We revel in the chance to re-live Suffolk farmer, William Slater’s silage-making secrets from the 1960s, in glorious technicolour!
Silage has been replacing hay-making on British farms since WW2, becoming the main form of conserving grass to produce feed for the over-wintering of cattle. That’s not to say that hay-making has disappeared, but silage has – without doubt – become the most common method, and the one used on the largest dairy farms, in particular.
The methods and machinery used to produce silage have changed quite a bit over the decades, from originally being collected using buck rakes and green crop loaders, to forage harvester feeder wagons and, most recently, by big bales.
By digging into the archives, the story of silage harvesting past and present reveals not only the machinery and techniques that once were used, but also a fascinating variety of tractors used to carry out the task.
A forgotten marque
It’s the early 1960s and William Slater, a tenant farmer on a large, Suffolk estate, decided to take some photographs of his silage-harvesting operation, that had just been bolstered by the addition of a brand-new forage harvester and tractor. This was lucky for us, as he managed to record a scene that would otherwise have been forgotten. The crop is a rather lush-looking field of Italian ryegrass, that was grown in rotation on some of the arable fields to produce a nutritious green crop for silage-making.
The Slaters had settled on International Harvester tractors as the main moving force on their farm for many years and, as can be seen from the photographs, the new IH single-chop forage harvester and Weeks trailer is being operated by an International Harvester B-414 tractor, produced at Bradford from 1961 up to 1966.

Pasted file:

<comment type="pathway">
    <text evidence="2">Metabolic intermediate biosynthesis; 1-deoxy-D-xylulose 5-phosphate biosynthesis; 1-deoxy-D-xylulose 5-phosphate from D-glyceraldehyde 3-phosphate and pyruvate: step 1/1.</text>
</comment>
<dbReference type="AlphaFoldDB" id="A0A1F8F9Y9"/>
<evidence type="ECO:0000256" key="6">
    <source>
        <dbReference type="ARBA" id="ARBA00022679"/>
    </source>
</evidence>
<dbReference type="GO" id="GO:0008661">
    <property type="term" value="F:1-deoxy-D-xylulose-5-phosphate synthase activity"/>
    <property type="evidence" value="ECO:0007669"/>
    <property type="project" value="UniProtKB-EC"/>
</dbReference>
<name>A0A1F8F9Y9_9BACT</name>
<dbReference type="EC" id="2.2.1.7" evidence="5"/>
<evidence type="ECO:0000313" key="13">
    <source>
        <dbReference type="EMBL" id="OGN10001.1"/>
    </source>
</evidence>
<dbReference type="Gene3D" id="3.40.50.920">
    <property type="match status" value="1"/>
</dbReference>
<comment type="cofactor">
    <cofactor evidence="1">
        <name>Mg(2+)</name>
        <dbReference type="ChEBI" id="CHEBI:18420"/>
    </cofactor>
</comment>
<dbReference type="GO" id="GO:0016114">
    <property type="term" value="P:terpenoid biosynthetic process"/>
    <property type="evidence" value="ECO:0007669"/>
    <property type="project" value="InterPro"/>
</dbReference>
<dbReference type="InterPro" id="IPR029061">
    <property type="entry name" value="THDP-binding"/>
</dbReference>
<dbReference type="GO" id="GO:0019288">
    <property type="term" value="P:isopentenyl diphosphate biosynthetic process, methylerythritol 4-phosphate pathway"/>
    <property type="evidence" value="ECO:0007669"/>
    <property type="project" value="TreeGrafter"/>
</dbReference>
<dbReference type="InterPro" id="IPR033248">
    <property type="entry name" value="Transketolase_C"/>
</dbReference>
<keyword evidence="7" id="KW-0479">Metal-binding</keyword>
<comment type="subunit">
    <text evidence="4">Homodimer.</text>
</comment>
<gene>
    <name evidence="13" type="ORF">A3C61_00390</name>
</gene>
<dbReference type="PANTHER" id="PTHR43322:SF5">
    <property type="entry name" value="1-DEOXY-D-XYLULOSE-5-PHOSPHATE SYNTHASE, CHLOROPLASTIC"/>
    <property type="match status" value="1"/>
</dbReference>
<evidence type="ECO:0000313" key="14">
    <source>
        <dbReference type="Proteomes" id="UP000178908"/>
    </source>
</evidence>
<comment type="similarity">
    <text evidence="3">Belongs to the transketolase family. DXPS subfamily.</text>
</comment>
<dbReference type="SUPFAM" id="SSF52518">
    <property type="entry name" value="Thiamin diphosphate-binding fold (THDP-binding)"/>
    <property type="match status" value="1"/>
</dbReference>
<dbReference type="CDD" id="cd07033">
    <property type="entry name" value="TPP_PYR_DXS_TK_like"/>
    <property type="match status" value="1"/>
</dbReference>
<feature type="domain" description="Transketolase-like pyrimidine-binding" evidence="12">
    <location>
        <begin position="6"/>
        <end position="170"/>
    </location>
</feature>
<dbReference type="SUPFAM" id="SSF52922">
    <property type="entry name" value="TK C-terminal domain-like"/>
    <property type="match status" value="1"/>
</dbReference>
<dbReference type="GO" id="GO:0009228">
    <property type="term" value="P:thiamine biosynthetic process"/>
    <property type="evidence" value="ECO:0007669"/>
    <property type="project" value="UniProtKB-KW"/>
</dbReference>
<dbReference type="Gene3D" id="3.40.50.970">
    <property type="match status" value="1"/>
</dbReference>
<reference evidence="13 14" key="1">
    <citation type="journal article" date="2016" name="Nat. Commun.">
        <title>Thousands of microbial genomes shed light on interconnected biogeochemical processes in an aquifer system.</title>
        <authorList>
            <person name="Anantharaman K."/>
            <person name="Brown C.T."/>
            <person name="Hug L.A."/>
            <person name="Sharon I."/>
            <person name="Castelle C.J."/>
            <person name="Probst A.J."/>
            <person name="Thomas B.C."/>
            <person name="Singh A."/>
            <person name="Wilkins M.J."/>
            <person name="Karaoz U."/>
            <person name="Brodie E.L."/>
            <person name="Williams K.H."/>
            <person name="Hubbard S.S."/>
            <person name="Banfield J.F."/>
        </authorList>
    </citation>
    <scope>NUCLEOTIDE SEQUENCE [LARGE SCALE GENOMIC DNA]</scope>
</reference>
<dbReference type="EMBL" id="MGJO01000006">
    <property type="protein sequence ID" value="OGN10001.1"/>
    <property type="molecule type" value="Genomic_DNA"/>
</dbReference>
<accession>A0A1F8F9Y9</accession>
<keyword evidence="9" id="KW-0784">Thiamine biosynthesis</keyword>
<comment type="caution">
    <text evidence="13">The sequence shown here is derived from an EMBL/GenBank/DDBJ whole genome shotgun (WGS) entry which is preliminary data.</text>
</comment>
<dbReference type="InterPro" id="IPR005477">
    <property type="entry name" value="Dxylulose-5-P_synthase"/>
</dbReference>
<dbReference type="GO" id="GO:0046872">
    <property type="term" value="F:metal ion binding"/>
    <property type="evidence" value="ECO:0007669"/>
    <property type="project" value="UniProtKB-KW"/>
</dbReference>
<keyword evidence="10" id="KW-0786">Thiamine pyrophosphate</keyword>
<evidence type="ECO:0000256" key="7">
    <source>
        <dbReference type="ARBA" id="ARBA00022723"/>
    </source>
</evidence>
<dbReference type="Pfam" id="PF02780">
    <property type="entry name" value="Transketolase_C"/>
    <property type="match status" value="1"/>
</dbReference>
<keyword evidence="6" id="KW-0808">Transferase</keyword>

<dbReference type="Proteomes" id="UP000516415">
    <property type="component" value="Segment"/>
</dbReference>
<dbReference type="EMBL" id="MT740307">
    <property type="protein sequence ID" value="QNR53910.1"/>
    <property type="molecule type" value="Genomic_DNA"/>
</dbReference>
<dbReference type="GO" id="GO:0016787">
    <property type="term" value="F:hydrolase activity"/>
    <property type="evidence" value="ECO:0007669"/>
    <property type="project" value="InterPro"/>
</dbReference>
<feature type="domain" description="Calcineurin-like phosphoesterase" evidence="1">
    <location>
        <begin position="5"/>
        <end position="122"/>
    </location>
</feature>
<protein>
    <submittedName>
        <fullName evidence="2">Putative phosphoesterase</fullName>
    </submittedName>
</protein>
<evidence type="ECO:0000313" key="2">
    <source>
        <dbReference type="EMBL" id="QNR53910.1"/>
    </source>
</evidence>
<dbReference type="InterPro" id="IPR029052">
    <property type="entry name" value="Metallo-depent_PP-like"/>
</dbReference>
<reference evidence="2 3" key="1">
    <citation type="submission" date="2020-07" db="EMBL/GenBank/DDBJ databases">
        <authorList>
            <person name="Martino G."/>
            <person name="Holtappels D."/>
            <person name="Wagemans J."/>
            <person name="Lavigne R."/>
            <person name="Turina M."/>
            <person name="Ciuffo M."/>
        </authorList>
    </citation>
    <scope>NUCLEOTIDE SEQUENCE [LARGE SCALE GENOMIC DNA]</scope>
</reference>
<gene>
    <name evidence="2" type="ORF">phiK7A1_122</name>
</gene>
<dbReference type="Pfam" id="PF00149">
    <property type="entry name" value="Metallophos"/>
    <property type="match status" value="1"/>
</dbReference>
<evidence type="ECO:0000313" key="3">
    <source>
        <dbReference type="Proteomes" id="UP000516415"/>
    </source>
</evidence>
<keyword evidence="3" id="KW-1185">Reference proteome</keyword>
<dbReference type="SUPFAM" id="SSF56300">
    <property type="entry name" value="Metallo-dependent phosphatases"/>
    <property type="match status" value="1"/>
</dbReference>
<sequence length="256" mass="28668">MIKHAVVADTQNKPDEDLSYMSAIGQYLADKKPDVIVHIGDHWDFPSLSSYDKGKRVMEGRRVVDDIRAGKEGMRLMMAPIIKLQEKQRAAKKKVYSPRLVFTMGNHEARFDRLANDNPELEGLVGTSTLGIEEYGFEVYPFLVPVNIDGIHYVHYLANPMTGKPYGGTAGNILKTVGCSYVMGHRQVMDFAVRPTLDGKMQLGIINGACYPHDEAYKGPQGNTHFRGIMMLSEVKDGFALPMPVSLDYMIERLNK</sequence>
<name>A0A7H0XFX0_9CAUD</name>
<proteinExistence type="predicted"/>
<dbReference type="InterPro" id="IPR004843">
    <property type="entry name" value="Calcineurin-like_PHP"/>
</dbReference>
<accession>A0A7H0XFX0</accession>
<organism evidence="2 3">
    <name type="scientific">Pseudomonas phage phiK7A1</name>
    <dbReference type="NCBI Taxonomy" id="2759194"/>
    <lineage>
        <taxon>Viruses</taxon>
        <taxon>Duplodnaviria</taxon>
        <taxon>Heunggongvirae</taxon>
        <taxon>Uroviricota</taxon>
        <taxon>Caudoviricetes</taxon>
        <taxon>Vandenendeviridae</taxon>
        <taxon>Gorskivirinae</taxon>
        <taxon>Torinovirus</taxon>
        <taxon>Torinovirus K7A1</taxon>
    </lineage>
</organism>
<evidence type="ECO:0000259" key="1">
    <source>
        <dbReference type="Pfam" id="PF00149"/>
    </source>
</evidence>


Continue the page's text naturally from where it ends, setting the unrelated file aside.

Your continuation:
This 40hp tractor would seem to be perhaps slightly underpowered for hauling all of that equipment, as well as powering the forage harvester via the power take-off shaft, but tractors of this size were often used for such tasks. In a thick or wet crop, bottom gear may have been the only option to keep moving, but the tractor seems to be coping when these photographs were taken – which is a real testament to the gutsiness of the little B-414.
The grass is being cut directly by the forage harvester and then chopped and blown into the trailer being pulled behind, as was the common way for silage-making in the 1950s and 1960s, before the advent of the precision-chop machines that picked up the grass from a swath left by a mower.
Produced by Gloster
The IH forage harvester was actually produced for the firm by Gloster, and was known as the IH B-20-2 MkII; this being the second version of such machines, and offset to the tractor so that the tractor didn’t have to run on the unharvested crop. The B 20-1 was an inline machine not offering the latter benefit. The MkII version of the harvester was much more streamlined – the earlier version being more angular in design. A swivelling discharge chute was an optional extra.
International Harvester had been involved with silage equipment in the UK from 1949, when it began producing the International BR green crop loader at its factory in Doncaster, followed by a long line of finger-bar mowers and balers. It was in North America, though, that forage harvesters really took off first, and American-built McCormick International forage harvesters were among several American marques that were brought over to Britain during the mid-1940s.